Boston Herald

Would you let Elon Musk implant a device in your brain?

- By Tyler Cowen Tyler Cowen is a Bloomberg Opinion columnist./Tribune News Service

Elon Musk’s Neuralink received approval last month from the Food and Drug Administra­tion to conduct human clinical trials, which one former FDA official called “really a big deal.” I do not disagree, but I am skeptical that this technology will “change everything.” Not every profound technologi­cal advance has broad social and economic implicatio­ns.

With Neuralink’s device, a robot surgically inserts a device into the brain that can then decode some brain activity and connect the brain signals to computers and other machines. A person paralyzed from the neck down, for example, could use the interface to manipulate her physical environmen­t, as well as to write and communicat­e.

This would indeed be a breakthrou­gh — for people with paralysis or traumatic brain injuries. For others, I am not so sure.

There are other ways of augmenting my intelligen­ce with computers, most notably the recent AI innovation­s. It is true that I can think faster than I can speak or type, but — I’m just not in that much of a hurry. I would rather learn how to type on my phone as fast as a teenager does.

A related vision of direct brain-computer interface is that the computers will be able to rapidly inject useful knowledge into our brains. Imagine going to bed, turning on your brain device, and waking up knowing Chinese. Sounds amazing — yet if that were possible, so would all sorts of other scenarios, not all of them benign, where a computer can alter or control our brains. I also view this scenario as remote — unlike using your brain to manipulate objects, it seems true science fiction. Current technologi­es read brain signals but do not control them.

Another vision for this technology is that the owners of computers will want to “rent out” the powers of human brains, much the way companies rent out space today in the cloud. Software programs are not good at some skills, such as identifyin­g unacceptab­le speech or images. In this scenario, the connected brains come largely from low-wage laborers, just as both social media companies and OpenAI have used low-wage labor in Kenya to grade the quality of output or to help make content decisions.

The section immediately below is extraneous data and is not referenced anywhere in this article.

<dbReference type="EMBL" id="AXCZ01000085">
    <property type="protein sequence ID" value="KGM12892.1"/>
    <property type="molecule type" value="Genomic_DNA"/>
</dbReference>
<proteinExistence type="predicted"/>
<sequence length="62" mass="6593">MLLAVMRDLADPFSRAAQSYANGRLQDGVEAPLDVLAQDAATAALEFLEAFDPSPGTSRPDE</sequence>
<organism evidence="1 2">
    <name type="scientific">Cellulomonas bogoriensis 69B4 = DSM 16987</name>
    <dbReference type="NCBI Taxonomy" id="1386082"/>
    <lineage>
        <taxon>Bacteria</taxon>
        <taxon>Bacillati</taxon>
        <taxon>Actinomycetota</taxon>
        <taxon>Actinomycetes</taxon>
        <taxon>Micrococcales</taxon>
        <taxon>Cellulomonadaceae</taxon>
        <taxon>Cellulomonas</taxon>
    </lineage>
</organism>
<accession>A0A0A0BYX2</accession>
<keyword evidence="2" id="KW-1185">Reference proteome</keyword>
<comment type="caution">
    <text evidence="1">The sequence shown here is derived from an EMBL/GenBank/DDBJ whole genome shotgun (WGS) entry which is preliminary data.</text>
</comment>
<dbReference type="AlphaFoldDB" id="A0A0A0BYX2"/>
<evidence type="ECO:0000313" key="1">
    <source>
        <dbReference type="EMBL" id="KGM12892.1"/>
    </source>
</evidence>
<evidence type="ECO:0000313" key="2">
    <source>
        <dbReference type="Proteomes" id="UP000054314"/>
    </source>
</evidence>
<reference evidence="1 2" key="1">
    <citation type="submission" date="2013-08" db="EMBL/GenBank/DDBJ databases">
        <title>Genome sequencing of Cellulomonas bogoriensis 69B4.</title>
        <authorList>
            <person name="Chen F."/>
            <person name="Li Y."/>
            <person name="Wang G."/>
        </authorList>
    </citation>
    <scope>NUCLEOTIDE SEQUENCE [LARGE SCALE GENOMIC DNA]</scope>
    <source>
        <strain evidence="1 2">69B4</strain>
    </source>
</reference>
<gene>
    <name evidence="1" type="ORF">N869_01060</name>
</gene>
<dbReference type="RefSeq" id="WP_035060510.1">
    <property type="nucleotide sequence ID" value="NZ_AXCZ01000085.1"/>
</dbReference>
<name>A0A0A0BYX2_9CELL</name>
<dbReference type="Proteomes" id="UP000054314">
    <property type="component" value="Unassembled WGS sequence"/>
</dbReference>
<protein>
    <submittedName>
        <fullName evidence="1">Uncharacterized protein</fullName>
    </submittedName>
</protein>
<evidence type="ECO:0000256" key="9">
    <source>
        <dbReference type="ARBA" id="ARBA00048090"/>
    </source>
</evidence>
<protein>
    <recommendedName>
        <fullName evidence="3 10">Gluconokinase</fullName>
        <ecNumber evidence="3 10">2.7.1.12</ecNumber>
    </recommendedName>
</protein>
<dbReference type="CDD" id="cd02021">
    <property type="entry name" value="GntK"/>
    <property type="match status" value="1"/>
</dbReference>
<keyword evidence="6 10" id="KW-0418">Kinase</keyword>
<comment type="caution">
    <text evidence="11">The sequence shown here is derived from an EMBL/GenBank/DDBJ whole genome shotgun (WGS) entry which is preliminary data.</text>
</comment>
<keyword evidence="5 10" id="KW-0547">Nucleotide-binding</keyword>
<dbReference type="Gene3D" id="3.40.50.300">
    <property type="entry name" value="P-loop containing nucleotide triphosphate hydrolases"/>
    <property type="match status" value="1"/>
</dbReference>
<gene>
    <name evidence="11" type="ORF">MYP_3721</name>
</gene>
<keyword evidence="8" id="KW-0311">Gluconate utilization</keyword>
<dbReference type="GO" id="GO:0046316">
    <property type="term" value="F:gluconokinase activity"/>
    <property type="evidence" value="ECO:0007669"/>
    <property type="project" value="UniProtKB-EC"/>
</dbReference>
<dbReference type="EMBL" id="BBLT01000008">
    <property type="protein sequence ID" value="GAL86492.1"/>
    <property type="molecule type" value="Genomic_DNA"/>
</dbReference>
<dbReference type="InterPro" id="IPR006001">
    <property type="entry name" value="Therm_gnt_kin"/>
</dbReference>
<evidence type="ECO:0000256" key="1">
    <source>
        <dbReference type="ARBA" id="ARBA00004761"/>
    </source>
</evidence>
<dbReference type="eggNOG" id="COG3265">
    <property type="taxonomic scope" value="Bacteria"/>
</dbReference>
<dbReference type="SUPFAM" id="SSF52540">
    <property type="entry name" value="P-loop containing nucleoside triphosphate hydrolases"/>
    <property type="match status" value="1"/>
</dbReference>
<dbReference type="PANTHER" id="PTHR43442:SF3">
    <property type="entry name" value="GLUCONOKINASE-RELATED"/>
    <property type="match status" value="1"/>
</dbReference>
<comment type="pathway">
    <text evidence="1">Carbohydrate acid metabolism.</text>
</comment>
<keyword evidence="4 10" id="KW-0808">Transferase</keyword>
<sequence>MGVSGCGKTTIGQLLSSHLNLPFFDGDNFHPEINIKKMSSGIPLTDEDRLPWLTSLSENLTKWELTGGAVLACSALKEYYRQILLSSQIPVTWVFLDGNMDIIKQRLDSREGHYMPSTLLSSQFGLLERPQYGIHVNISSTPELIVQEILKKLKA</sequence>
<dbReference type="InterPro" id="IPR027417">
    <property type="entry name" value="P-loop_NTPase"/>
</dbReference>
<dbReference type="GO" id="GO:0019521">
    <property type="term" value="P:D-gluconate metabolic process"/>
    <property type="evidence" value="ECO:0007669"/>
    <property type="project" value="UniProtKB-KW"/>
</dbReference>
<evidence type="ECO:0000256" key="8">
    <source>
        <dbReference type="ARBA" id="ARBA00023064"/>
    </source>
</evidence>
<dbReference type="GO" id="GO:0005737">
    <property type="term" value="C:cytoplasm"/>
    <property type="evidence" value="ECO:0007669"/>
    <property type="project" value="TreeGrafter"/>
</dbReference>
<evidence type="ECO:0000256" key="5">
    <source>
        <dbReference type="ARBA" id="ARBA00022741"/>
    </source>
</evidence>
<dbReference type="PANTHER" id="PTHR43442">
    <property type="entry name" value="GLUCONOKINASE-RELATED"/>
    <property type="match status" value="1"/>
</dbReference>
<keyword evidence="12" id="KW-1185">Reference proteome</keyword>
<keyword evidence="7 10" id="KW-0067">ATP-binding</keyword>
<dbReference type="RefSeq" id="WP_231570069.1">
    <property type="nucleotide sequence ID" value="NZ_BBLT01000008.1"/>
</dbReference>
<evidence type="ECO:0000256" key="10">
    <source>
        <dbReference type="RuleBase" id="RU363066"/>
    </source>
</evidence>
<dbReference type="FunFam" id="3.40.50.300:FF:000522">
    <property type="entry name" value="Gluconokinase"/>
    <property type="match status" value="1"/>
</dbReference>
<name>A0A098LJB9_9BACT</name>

Those investment­s may be good for raising the wages of those people. Many observers may object, however, that a new and more insidious class distinctio­n will have been created — between those who have to hook up to machines to make a living, and those who do not.

Might there be scenarios where higherwage workers wish to be hooked up to the machine? Wouldn’t it be helpful for a spy or a corporate negotiator to receive computer intelligen­ce in real time while making decisions? Would profession­al sports allow such brain-computer interfaces? They might be useful in telling a baseball player when to swing and when not to.

The more I ponder these options, the more skeptical I become about large-scale uses of braincompu­ter interface for the non-disabled. Artificial intelligen­ce has been progressin­g at an amazing pace, and it doesn’t require any intrusion into our bodies, much less our brains. There are always earplugs and some future version of Google Glass.

Of course, companies such as Neuralink may prove me wrong. But for the moment I am keeping my bets on artificial intelligen­ce and large language models, which sit a comfortabl­e few inches away from me as I write this.

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